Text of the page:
In the late 1980s, early in my career as a psychologist, I was challenged in a unique manner by my work with certain people. I noticed that they could seem relatively well adjusted in certain situations and yet, in others, they had great difficulty functioning and even made situations worse through angry actions, self-mutilation or suicidal behavior. The typical strategies that I used in my cognitive behavioral therapy worked for a short period but then seemed to backfire, leaving both my client and me confused and desperate for answers. At the time, I was the chief psychologist at a local community mental health center, supervising doctoral interns and just launching my career as a clinical psychologist. I felt great pressure to figure out what to do with this subset of people who seemed to suffer so greatly and yet not respond to the traditional therapeutic interventions that I knew so well. I was beginning to doubt my abilities, as a large number of people with these kinds of problems began to apply for services in our clinic.
Around the time I was noticing this trend, I saw a flier promoting a lecture by a psychologist from the University of Washington whom I had never heard of before. Her name was Marsha Linehan, and she was working with people who were self-injurers and were often suicidal. The flier highlighted the fact that often these clients don’t respond well to traditional cognitive behavioral therapy. I knew I had to attend the lecture and drove straight into the city to listen to her speak. That day began a nearly 30-year involvement with a therapy now known as dialectical behavior therapy (DBT).
Eastern Spiritual Practices and Concepts
Dr. Linehan spoke at length about the significant research she was doing to help people with these problems. She had added an acceptance-based component to traditional behavior therapy and incorporated Eastern spiritual practices and concepts into this therapy. She taught her clients mindfulness meditation and concepts such as impermanence of experience and the wisdom of their symptoms. Impermanence means that the only constant in life is change. The nature of the world is constant movement and change in both the physical world and the world of emotions, mental images and thoughts. Thus much of getting stuck in them is related to actively holding on to them rather than letting them run their natural course. Her concept of understanding the wisdom of the symptoms has to do with recognizing that we are all products of our environments and biology. We learn how to soothe ourselves in both healthy and unhealthy ways. We could not have learned anything different up to this point. But now, with therapy, we can. Incorporating these concepts into a treatment model to use with clients was remarkable and extremely innovative at the time.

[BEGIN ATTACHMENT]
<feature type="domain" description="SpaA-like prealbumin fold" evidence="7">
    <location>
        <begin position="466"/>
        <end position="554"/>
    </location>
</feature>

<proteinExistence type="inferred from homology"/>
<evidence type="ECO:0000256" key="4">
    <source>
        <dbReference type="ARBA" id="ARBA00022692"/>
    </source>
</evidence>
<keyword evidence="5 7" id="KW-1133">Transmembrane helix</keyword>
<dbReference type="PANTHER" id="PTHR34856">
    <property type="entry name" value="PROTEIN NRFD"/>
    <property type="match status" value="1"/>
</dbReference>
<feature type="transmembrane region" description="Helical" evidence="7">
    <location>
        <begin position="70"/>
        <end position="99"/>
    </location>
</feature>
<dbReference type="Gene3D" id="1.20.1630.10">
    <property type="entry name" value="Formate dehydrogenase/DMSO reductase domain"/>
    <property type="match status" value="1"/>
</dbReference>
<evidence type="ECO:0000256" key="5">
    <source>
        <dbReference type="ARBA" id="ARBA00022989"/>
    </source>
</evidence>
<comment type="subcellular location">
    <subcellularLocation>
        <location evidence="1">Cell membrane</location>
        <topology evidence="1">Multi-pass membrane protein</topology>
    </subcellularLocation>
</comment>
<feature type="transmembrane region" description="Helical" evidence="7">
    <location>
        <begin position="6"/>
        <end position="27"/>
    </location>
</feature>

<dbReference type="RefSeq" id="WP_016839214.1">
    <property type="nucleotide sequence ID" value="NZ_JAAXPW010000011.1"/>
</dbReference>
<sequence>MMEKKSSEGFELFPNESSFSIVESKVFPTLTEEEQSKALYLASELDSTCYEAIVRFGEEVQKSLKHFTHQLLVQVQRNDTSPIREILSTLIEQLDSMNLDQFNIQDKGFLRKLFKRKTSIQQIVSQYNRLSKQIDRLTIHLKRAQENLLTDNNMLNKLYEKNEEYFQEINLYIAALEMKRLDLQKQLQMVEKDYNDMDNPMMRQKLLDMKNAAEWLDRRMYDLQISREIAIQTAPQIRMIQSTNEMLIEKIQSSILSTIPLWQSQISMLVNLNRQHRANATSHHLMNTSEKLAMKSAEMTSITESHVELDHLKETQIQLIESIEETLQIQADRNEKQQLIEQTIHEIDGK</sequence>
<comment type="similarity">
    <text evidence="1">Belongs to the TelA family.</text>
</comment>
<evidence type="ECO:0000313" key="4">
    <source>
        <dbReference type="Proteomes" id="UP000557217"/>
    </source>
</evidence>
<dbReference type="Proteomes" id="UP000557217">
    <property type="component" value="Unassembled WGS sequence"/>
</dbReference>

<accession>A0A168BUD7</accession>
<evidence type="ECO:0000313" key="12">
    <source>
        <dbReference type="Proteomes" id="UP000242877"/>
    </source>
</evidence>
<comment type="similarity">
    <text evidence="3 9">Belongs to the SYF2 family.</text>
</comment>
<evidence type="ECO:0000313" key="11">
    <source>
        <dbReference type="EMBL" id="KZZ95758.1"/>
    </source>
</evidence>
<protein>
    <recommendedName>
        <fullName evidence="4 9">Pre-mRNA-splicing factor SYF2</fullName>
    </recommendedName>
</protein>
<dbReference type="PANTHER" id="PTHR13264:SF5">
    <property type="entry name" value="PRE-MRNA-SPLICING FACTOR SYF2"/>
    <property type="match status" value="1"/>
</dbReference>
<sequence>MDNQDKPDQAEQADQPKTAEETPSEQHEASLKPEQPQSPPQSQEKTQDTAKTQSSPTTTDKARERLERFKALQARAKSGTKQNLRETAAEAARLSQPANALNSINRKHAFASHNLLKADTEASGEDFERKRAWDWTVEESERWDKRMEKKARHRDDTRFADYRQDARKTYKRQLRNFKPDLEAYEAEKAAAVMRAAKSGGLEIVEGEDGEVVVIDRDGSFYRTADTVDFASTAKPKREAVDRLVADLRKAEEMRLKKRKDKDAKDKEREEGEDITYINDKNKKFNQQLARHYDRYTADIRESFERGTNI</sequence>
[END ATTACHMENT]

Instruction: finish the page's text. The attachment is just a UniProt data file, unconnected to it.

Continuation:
Dr. Linehan described the overall philosophical basis of DBT as incorporating dialectics. She saw the importance of helping clients to recognize that opposites can coexist and be synthesized. One example of this is the central concept of Wise Mind, which is the synthesis of Logical Mind and Emotional Mind. Wise Mind incorporates aspects of both logic and emotion to view a given situation with both our reason and our hearts. Good decisions often come from a synthesis of these two.
She described the dialectic of balancing acceptance with change. This means that the therapist accepts the clients where they are and at the same time pushes them for change. The clients are then helped to accept their emotions when there are no reasonable alternatives and to change their behavior in response to their thoughts and feelings.
Dr. Linehan put forth a biosocial model. This model highlights the idea that problems develop from the interface between biological factors such as emotional vulnerability and environmental factors such a trauma and invalidating environments. This combination of biology and environment predisposes an individual to emotion dysregulation, which can be highly associated with self-injury and chronic suicidality. Clients are taught this biosocial theory to help them understand what may have led to their high levels of emotional responding and concomitant problematic responses.
The Treatment: Dialectical Behavior Therapy
DBT treatment is quite comprehensive and involves FOUR components:
- Individual therapy
- Group skills training classes
- Between-session telephone coaching
- Consultation team for therapists
Individual therapy involves working one on one with the client to address the most serious target behaviors that threaten the individual’s life and relationships. A hierarchy of priorities is followed, in that the focus of the session must be on the priority that is most threatening. For these clients, the highest priority for treatment is suicidal behavior. This issue must be targeted before items that are lower on the hierarchy can be addressed. The hierarchy is as follows:
1) Self-injurious or suicidal behaviors
2) Therapy-interfering behaviors (exhibited by both client and therapist)
3) Quality of life issues
4) Skills acquisition
Individual therapy sessions are aided by the use of a weekly diary card to help the clients track their target behaviors and to assess the events and thoughts and feelings that lead to their occurrence. This is known as performing a behavioral chain analysis. Allowing the client and therapist to see the antecedents and consequences of life-threatening and self-injurious behavior allows them to work on understanding it with compassion and leads to the development of alternative ways of coping. The use of the diary card is an important part of the treatment and is the first order of business in all individual sessions.